Turkish nationalism erupted onto the world stage in the late nineteenth and early twentieth centuries, as first Greeks, then Armenians and other minority groups within the Ottoman Empire began to assert national identity and seek independence.
Umut Uzer examines the ideological evolution and transformation of Turkish nationalism from its early precursors to its contemporary protagonists.
Through a textual analysis of nationalist writings, this volume considers how political developments influenced Turkish nationalism.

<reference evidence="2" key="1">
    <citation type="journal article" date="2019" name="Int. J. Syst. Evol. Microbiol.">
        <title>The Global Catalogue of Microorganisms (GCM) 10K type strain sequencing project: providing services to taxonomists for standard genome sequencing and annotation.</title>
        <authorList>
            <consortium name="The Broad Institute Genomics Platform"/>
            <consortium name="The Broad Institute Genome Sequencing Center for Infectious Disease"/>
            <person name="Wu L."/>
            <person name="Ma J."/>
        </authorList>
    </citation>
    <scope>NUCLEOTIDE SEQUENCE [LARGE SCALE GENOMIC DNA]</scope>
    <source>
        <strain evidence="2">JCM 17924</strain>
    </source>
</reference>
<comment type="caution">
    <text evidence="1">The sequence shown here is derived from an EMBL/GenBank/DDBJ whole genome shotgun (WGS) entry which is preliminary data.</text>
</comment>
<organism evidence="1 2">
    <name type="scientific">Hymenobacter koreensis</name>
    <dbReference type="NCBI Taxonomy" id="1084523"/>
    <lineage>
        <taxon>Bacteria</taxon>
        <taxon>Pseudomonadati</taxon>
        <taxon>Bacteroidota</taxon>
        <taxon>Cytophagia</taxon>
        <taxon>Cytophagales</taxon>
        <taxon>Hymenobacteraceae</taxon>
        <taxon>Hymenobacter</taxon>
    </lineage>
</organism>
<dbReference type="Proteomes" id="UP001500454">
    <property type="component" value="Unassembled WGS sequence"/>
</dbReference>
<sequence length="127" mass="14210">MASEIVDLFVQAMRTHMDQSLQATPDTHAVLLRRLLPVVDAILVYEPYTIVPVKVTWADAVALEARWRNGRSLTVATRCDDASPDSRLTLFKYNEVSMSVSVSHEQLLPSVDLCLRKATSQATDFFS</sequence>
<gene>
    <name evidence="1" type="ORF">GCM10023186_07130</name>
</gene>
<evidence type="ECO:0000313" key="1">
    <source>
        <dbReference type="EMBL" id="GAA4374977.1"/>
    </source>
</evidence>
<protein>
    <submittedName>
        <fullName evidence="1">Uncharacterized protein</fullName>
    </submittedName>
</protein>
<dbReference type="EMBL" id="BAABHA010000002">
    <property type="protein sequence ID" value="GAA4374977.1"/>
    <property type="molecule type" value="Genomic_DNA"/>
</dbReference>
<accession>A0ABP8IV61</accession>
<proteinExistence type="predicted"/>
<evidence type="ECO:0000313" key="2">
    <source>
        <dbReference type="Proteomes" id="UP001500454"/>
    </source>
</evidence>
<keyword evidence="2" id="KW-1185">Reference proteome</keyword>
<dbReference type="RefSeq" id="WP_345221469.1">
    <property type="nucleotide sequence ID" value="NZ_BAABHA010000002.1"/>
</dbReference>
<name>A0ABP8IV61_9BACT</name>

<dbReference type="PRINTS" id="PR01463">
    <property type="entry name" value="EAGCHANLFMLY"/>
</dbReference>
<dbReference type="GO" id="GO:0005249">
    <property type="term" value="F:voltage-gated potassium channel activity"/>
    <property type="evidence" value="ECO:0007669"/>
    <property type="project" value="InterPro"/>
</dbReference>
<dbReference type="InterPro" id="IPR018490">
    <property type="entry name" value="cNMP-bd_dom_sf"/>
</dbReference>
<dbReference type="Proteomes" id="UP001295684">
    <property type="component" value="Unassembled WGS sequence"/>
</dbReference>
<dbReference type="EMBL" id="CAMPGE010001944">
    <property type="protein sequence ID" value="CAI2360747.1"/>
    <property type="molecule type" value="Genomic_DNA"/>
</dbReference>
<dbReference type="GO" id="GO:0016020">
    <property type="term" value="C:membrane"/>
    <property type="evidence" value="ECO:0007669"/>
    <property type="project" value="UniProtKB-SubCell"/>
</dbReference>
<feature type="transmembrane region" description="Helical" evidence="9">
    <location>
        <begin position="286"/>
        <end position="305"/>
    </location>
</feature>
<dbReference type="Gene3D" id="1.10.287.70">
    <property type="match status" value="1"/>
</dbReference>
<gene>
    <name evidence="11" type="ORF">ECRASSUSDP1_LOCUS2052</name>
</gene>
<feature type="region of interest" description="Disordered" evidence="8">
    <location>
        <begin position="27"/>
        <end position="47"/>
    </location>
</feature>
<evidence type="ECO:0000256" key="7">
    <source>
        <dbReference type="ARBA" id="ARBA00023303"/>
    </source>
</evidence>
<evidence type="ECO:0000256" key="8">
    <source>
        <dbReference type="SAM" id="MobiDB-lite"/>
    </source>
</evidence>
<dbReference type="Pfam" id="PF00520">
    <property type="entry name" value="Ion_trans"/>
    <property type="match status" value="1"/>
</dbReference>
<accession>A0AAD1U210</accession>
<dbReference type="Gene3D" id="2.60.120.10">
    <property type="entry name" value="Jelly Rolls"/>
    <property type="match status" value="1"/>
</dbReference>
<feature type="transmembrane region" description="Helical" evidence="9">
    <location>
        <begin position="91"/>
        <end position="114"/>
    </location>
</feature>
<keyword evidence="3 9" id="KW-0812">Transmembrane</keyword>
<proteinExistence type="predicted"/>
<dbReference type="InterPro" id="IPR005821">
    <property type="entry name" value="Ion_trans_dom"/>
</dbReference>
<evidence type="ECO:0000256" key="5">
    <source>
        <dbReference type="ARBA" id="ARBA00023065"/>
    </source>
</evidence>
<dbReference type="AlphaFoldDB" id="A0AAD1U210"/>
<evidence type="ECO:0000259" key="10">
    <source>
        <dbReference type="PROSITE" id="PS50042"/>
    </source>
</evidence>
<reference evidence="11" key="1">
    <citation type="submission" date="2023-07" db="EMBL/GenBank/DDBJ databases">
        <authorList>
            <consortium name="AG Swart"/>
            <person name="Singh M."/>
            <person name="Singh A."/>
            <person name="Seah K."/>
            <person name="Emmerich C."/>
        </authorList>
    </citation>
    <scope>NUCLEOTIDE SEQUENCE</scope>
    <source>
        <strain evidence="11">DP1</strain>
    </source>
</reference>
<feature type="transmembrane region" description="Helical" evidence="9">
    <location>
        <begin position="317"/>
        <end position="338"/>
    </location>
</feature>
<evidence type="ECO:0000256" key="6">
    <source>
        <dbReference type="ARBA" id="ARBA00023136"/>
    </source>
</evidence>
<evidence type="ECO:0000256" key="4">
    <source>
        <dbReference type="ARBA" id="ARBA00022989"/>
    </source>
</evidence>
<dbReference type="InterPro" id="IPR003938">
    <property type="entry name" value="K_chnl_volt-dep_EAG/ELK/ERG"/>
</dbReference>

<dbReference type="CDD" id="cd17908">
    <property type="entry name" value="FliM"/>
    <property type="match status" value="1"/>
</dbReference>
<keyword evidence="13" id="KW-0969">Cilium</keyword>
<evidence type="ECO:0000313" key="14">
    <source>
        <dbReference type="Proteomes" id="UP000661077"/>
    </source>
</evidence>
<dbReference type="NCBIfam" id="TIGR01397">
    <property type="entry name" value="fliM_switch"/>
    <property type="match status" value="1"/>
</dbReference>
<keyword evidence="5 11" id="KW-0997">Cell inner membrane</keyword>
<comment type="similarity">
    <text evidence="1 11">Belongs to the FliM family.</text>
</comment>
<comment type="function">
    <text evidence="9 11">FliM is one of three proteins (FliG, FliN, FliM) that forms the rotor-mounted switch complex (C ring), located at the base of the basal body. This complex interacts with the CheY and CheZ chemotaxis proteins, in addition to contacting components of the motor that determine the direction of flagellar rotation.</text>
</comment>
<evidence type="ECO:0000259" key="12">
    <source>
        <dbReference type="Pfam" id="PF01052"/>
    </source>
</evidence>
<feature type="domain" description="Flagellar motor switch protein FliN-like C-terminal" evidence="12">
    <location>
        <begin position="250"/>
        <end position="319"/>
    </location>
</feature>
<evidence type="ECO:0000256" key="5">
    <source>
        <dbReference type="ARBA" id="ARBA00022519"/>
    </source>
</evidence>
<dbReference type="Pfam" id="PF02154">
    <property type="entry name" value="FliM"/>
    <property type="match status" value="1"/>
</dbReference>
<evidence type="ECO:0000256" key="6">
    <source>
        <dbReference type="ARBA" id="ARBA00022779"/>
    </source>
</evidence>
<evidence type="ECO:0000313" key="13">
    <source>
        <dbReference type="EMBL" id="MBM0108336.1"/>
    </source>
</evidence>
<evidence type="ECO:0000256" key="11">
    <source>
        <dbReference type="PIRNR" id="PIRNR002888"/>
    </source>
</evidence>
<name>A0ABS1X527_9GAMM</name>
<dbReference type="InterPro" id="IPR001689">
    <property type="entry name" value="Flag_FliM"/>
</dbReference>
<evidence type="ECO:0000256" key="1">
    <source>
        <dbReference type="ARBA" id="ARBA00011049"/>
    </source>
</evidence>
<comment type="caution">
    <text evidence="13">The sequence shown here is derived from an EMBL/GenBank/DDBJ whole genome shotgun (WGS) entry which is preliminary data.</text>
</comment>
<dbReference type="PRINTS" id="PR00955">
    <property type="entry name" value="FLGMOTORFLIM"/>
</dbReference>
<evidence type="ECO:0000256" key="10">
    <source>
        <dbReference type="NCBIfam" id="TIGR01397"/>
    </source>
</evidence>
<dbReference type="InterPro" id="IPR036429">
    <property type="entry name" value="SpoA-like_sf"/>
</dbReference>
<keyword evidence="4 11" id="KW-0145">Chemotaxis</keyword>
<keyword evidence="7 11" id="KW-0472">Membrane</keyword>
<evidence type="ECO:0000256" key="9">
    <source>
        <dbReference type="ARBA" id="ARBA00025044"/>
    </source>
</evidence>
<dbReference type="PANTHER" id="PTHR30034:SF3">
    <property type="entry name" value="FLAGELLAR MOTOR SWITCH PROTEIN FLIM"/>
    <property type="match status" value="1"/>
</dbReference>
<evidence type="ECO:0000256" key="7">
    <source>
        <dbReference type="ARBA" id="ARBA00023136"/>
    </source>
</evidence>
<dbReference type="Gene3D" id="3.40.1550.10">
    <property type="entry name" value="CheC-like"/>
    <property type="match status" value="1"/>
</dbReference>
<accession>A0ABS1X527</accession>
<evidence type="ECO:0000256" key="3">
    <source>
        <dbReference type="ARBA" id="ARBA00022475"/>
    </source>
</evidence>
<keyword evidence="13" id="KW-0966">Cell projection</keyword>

It tackles the question of how an ideology that began as a revolutionary, progressive, forward-looking ideal eventually transformed into one that is conservative, patriarchal, and nostalgic to the Ottoman and Islamic past.
Between Islamic and Turkish Identity is the first book in any language to comprehensively analyze Turkish nationalism with such scope and engagement with primary sources, dissecting the phenomenon in all its manifestations.